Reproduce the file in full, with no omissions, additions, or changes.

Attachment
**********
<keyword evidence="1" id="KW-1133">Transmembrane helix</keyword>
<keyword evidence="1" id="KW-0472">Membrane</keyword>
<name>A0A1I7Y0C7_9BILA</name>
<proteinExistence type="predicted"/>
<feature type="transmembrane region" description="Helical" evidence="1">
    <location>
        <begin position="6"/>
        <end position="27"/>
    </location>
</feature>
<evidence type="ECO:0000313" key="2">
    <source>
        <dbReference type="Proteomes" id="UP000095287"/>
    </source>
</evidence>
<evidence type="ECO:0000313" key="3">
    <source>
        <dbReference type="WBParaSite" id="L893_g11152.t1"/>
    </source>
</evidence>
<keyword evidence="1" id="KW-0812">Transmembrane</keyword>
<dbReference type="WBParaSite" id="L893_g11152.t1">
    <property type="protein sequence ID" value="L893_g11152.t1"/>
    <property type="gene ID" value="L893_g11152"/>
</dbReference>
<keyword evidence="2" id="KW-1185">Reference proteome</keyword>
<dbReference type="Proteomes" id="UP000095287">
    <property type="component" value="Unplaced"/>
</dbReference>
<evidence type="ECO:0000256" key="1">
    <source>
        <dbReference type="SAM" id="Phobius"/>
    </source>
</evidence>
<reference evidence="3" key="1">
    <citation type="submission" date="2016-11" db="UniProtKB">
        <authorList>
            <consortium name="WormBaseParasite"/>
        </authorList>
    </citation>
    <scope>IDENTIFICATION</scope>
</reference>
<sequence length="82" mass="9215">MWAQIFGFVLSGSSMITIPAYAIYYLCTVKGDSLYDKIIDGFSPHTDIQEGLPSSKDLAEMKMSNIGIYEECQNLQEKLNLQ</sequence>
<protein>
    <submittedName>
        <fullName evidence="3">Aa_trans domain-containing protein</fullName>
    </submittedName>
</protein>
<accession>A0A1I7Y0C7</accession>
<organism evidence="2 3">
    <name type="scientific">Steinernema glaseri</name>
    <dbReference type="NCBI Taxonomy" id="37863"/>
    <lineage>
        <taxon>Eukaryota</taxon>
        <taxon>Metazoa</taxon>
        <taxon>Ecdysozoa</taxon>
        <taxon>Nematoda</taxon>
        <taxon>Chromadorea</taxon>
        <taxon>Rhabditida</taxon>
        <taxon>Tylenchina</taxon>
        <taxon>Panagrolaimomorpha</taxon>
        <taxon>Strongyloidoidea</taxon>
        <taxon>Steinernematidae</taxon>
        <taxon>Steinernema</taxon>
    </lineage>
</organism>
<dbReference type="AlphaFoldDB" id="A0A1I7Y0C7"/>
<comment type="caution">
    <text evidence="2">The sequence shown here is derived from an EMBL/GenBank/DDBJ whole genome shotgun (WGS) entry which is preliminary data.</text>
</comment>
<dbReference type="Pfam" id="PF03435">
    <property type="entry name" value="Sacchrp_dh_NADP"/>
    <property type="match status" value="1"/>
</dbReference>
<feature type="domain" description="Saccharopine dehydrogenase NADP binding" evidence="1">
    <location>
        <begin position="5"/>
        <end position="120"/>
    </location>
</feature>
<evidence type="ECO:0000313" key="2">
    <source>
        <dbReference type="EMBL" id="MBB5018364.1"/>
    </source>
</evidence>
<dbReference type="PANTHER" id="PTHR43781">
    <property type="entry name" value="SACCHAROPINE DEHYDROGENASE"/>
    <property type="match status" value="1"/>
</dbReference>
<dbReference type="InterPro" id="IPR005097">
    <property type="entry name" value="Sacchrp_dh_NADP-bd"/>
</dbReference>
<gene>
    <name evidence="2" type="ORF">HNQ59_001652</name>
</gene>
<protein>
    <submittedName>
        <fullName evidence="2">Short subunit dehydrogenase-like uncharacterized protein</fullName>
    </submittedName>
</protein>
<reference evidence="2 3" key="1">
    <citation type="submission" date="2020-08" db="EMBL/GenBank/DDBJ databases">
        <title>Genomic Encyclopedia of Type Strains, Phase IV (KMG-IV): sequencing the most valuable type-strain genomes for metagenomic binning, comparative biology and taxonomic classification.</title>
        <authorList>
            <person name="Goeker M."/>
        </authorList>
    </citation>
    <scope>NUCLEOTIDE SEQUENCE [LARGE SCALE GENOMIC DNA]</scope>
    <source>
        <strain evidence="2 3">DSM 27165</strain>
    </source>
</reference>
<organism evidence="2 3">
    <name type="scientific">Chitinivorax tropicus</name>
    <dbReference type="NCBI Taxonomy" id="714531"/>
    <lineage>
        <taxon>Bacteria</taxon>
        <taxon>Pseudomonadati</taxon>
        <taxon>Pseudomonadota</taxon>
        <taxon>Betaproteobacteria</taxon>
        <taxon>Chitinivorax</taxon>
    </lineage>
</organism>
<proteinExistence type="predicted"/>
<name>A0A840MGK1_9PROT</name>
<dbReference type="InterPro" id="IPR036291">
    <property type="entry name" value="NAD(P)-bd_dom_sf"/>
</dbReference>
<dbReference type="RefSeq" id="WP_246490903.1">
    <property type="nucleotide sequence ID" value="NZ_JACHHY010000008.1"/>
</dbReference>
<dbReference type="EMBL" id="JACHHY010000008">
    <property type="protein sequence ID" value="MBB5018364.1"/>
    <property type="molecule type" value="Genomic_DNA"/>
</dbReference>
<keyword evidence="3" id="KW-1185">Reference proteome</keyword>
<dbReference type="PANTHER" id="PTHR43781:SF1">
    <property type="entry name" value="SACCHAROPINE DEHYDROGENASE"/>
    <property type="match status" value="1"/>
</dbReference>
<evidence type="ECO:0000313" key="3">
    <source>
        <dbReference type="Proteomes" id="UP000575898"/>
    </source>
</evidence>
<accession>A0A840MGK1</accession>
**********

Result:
<keyword evidence="1" id="KW-1133">Transmembrane helix</keyword>
<keyword evidence="1" id="KW-0472">Membrane</keyword>
<name>A0A1I7Y0C7_9BILA</name>
<proteinExistence type="predicted"/>
<feature type="transmembrane region" description="Helical" evidence="1">
    <location>
        <begin position="6"/>
        <end position="27"/>
    </location>
</feature>
<evidence type="ECO:0000313" key="2">
    <source>
        <dbReference type="Proteomes" id="UP000095287"/>
    </source>
</evidence>
<evidence type="ECO:0000313" key="3">
    <source>
        <dbReference type="WBParaSite" id="L893_g11152.t1"/>
    </source>
</evidence>
<keyword evidence="1" id="KW-0812">Transmembrane</keyword>
<dbReference type="WBParaSite" id="L893_g11152.t1">
    <property type="protein sequence ID" value="L893_g11152.t1"/>
    <property type="gene ID" value="L893_g11152"/>
</dbReference>
<keyword evidence="2" id="KW-1185">Reference proteome</keyword>
<dbReference type="Proteomes" id="UP000095287">
    <property type="component" value="Unplaced"/>
</dbReference>
<evidence type="ECO:0000256" key="1">
    <source>
        <dbReference type="SAM" id="Phobius"/>
    </source>
</evidence>
<reference evidence="3" key="1">
    <citation type="submission" date="2016-11" db="UniProtKB">
        <authorList>
            <consortium name="WormBaseParasite"/>
        </authorList>
    </citation>
    <scope>IDENTIFICATION</scope>
</reference>
<sequence length="82" mass="9215">MWAQIFGFVLSGSSMITIPAYAIYYLCTVKGDSLYDKIIDGFSPHTDIQEGLPSSKDLAEMKMSNIGIYEECQNLQEKLNLQ</sequence>
<protein>
    <submittedName>
        <fullName evidence="3">Aa_trans domain-containing protein</fullName>
    </submittedName>
</protein>
<accession>A0A1I7Y0C7</accession>
<organism evidence="2 3">
    <name type="scientific">Steinernema glaseri</name>
    <dbReference type="NCBI Taxonomy" id="37863"/>
    <lineage>
        <taxon>Eukaryota</taxon>
        <taxon>Metazoa</taxon>
        <taxon>Ecdysozoa</taxon>
        <taxon>Nematoda</taxon>
        <taxon>Chromadorea</taxon>
        <taxon>Rhabditida</taxon>
        <taxon>Tylenchina</taxon>
        <taxon>Panagrolaimomorpha</taxon>
        <taxon>Strongyloidoidea</taxon>
        <taxon>Steinernematidae</taxon>
        <taxon>Steinernema</taxon>
    </lineage>
</organism>
<dbReference type="AlphaFoldDB" id="A0A1I7Y0C7"/>
<comment type="caution">
    <text evidence="2">The sequence shown here is derived from an EMBL/GenBank/DDBJ whole genome shotgun (WGS) entry which is preliminary data.</text>
</comment>
<dbReference type="Pfam" id="PF03435">
    <property type="entry name" value="Sacchrp_dh_NADP"/>
    <property type="match status" value="1"/>
</dbReference>
<feature type="domain" description="Saccharopine dehydrogenase NADP binding" evidence="1">
    <location>
        <begin position="5"/>
        <end position="120"/>
    </location>
</feature>
<evidence type="ECO:0000313" key="2">
    <source>
        <dbReference type="EMBL" id="MBB5018364.1"/>
    </source>
</evidence>
<dbReference type="PANTHER" id="PTHR43781">
    <property type="entry name" value="SACCHAROPINE DEHYDROGENASE"/>
    <property type="match status" value="1"/>
</dbReference>
<dbReference type="InterPro" id="IPR005097">
    <property type="entry name" value="Sacchrp_dh_NADP-bd"/>
</dbReference>
<gene>
    <name evidence="2" type="ORF">HNQ59_001652</name>
</gene>
<protein>
    <submittedName>
        <fullName evidence="2">Short subunit dehydrogenase-like uncharacterized protein</fullName>
    </submittedName>
</protein>
<reference evidence="2 3" key="1">
    <citation type="submission" date="2020-08" db="EMBL/GenBank/DDBJ databases">
        <title>Genomic Encyclopedia of Type Strains, Phase IV (KMG-IV): sequencing the most valuable type-strain genomes for metagenomic binning, comparative biology and taxonomic classification.</title>
        <authorList>
            <person name="Goeker M."/>
        </authorList>
    </citation>
    <scope>NUCLEOTIDE SEQUENCE [LARGE SCALE GENOMIC DNA]</scope>
    <source>
        <strain evidence="2 3">DSM 27165</strain>
    </source>
</reference>
<organism evidence="2 3">
    <name type="scientific">Chitinivorax tropicus</name>
    <dbReference type="NCBI Taxonomy" id="714531"/>
    <lineage>
        <taxon>Bacteria</taxon>
        <taxon>Pseudomonadati</taxon>
        <taxon>Pseudomonadota</taxon>
        <taxon>Betaproteobacteria</taxon>
        <taxon>Chitinivorax</taxon>
    </lineage>
</organism>
<proteinExistence type="predicted"/>
<name>A0A840MGK1_9PROT</name>
<dbReference type="InterPro" id="IPR036291">
    <property type="entry name" value="NAD(P)-bd_dom_sf"/>
</dbReference>
<dbReference type="RefSeq" id="WP_246490903.1">
    <property type="nucleotide sequence ID" value="NZ_JACHHY010000008.1"/>
</dbReference>
<dbReference type="EMBL" id="JACHHY010000008">
    <property type="protein sequence ID" value="MBB5018364.1"/>
    <property type="molecule type" value="Genomic_DNA"/>
</dbReference>
<keyword evidence="3" id="KW-1185">Reference proteome</keyword>
<dbReference type="PANTHER" id="PTHR43781:SF1">
    <property type="entry name" value="SACCHAROPINE DEHYDROGENASE"/>
    <property type="match status" value="1"/>
</dbReference>
<evidence type="ECO:0000313" key="3">
    <source>
        <dbReference type="Proteomes" id="UP000575898"/>
    </source>
</evidence>
<accession>A0A840MGK1</accession>